Radiation dose of 50Gy to the whole breast will result in exposure to the fetus of roughly 0.1% to 0.3% of the total dose.

Chemotherapy is avoided in the first trimester, when the risk for getting malformation in the fetus is greatest.

Chemotherapy after the first trimester utilizes regimen of agents.

Taxane therapy usage is typically delayed after delivery because of concerns high levels cytochrome P-450 in pregnant women may increased metabolism of these drugs and limit their effectiveness.

Chimeric agents such as trastuzumab are given after delivery because of the concern that these agents could cross the placenta and cause fetal abnormalities are abnormal development.

Tamoxifen is not givien during pregnancy because it is associated with birth defects.

Postpartum breast cancer is a high risk, underrecognized subset of breast cancer.

Most patients with pregnancy associated breast cancer are diagnosed as s self-palpated breast mass, as they have not undergone screening mammography.

Pregnancy has a dual effect on the incidence of breast cancer, initially promoting it and eventually protective against breast cancer.

Childbirth increases the risk of breast cancer for a decade or more after giving birth.

Eventually prior pregnancies confirm reduction in the risk of postmenopausal breast cancer, especially if a woman was younger than 30 years of age at the time of her first childbirth.

As a result of epidemiologic changes the incidence of postpartum breast cancer will increase worldwide.

Pregnancy associated breast cancer diagnosed during pregnancy is distinct from cases in patients who develop breast cancer several years postpartum.

The 2 types of breast cancer associated with pregnancy are distinct in that they have different levels of risk for recurrence and death.

Women diagnosed with breast cancer five years or more after giving birth to their last child have a threefold increase risk of breast cancer metastases and death.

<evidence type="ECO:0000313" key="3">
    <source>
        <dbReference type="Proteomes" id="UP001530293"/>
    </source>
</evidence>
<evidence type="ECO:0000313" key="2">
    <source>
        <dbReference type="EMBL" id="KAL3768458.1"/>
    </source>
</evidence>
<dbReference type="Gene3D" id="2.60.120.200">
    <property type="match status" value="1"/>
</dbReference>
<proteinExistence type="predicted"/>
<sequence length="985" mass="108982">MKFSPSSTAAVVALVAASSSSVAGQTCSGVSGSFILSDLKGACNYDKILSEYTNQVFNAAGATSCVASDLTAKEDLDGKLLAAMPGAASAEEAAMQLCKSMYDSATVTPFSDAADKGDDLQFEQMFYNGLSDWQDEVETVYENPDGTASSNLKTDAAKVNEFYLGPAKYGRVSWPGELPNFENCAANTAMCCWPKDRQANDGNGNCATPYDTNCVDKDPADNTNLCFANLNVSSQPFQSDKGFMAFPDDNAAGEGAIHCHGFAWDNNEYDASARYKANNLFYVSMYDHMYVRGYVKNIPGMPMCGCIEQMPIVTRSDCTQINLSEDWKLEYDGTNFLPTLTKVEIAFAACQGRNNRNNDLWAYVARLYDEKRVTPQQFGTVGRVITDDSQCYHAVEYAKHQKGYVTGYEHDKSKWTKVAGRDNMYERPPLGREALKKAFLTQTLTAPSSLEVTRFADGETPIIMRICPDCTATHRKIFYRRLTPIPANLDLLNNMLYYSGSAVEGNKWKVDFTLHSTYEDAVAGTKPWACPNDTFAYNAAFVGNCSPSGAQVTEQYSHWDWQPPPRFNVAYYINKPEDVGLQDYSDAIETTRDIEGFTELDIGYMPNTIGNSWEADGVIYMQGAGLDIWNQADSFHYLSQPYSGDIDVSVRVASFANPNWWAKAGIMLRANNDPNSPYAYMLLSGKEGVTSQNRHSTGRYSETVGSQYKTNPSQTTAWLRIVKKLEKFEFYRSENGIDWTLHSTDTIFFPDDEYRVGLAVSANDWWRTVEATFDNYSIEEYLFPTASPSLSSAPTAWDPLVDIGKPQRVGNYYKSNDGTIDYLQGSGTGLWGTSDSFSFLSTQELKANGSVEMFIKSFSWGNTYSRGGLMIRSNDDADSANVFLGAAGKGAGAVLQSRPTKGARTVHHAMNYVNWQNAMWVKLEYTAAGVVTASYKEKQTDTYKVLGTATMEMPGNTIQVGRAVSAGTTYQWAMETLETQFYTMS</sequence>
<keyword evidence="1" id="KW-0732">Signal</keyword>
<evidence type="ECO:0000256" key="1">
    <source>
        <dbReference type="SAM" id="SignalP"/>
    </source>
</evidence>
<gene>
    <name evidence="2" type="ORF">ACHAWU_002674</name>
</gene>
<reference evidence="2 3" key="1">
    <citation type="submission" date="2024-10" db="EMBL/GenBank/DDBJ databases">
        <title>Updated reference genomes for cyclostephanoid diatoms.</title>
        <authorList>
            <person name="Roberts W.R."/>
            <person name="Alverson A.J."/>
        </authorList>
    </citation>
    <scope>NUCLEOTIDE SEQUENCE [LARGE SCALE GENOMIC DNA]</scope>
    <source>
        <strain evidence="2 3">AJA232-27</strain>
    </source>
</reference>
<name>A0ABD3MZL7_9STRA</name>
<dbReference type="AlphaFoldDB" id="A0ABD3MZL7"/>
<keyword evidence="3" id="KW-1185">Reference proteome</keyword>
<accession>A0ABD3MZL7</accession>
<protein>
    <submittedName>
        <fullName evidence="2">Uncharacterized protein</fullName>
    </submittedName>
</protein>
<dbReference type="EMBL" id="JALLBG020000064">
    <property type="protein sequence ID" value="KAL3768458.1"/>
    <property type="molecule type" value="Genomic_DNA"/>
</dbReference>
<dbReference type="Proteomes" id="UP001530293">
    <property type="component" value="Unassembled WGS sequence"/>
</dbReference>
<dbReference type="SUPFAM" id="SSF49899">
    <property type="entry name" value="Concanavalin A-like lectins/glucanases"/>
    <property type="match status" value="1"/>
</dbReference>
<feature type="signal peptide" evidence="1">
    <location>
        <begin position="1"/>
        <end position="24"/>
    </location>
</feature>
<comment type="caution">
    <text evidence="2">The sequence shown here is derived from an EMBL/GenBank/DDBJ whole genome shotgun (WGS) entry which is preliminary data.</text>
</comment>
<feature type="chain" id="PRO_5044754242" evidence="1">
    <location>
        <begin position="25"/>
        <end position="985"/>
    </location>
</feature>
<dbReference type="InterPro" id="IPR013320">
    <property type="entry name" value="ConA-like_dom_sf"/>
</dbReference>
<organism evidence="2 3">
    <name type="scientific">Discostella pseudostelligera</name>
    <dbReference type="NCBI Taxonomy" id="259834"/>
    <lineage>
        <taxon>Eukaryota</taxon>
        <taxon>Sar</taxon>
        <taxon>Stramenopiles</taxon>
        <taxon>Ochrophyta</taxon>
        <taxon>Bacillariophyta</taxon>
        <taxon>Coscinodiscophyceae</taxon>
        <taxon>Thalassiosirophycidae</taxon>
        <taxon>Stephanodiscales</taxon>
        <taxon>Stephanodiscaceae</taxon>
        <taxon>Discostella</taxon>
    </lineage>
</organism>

It is estimated that as many as 12,000 women annually are diagnosed with postpartum breast cancer up to five years from their last childbirth.

The routine termination of pregnancy after a diagnosis of breast cancer does not improve survival (Cardonick E)

The evaluation of survival by stage for a primary diagnosis during pregnancy is similar to that of nonpregnant women matched for stage.

About half of young women with breast cancer wish to become pregnant after completing therapy, and the chances of subsequent pregnancy are reported to be 40-60% lower than in the general population.
Presently, cryo-preservation of oocytes and embryos after controlled ovarian stimulation is the standard strategy for fertility preservation in adult women: several studies have reported that ovarian stimulation for fertility preservation in the setting of breast cancer is safe with regard to relapse free and overall survival.
In a Swedish study of  425 women with breast cancer who underwent fertility preservation at the time of breast cancer diagnosis was associated with significant higher rate of post diagnosis live births and assisted reproduction treatments, without any negative association with all-cause survival during fertility preservation.
Among select women with previous hormone receptor positive early breast cancer, temporary interruption of endocrine therapy to attempt pregnancy did not confirm a greater short-term risk of breast cancer events, including distant recurrence, than that in an external control cohort.
Data have shown that pregnancy following anti-cancer treatments is safe and breast, cancer survivors, even in patients with a prior history of hormone receptor positive disease.
POSITIVE trial shows after completing 18 to 30 months of adjuvant endocrine therapy a temporary interruption for a maximum 24 months does not seem to worse in the prognosis of a young woman with HR positive disease at low or intermediate risk of recurrence.